To sum it up, both have their benefits and disadvantages. However, if you can, the best solution would be to combine them in your workout routine so you can get the best of both.
Basic Jumping Rope Technique
There are two basic techniques to skip rope: the bounce step and the alternate-foot step. Both of these are really easy to learn but represent the building block from which you can start learning more flashy movements like double unders. When skipping rope, always remember to keep an upright posture and look in front of you to avoid losing your balance.
1. The Bounce Step
With your feet together, jump just high enough to let the rope past under your feet. Push with the balls of your feet while keeping your knees slightly bent. Land lightly on the balls of your feet and jump back immediately without letting your heels touch the floor.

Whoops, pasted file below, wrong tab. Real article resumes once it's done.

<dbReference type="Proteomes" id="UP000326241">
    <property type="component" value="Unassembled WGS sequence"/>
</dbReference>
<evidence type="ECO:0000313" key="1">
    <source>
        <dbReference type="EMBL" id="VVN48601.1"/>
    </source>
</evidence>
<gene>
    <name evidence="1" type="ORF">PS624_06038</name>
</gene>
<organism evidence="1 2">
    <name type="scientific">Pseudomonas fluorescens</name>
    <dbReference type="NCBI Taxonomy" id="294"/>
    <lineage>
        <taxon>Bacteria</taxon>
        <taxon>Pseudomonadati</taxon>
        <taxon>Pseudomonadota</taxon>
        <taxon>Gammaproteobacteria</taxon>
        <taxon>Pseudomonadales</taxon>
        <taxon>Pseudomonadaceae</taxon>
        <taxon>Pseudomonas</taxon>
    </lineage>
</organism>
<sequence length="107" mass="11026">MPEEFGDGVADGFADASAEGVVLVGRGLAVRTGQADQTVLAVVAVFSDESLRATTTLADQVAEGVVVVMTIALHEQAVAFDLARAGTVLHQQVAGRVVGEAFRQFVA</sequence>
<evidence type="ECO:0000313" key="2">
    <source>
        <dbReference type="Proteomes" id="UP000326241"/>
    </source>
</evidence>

2. The Alternate Foot Step
As the name implies, this technique involves alternating feet with each jump. The movement used requires greater involvement of the legs, as you must raise your non-jumping foot at least an inch from the jumping surface — sort of like a jogging motion, but raising your feet instead of kicking it backwards. Make sure you wait until the rope has passed over your head before initiating the next jump.
How To Choose The Right Rope Length
Picking the right length for your jumping rope is critical. Too short and your arms and shoulders will have to make up for it; too long and you’ll be dragging it through the floor. If anything, it’s better to pick a long rope than a short one, as you can always reduce length but you can’t add to it.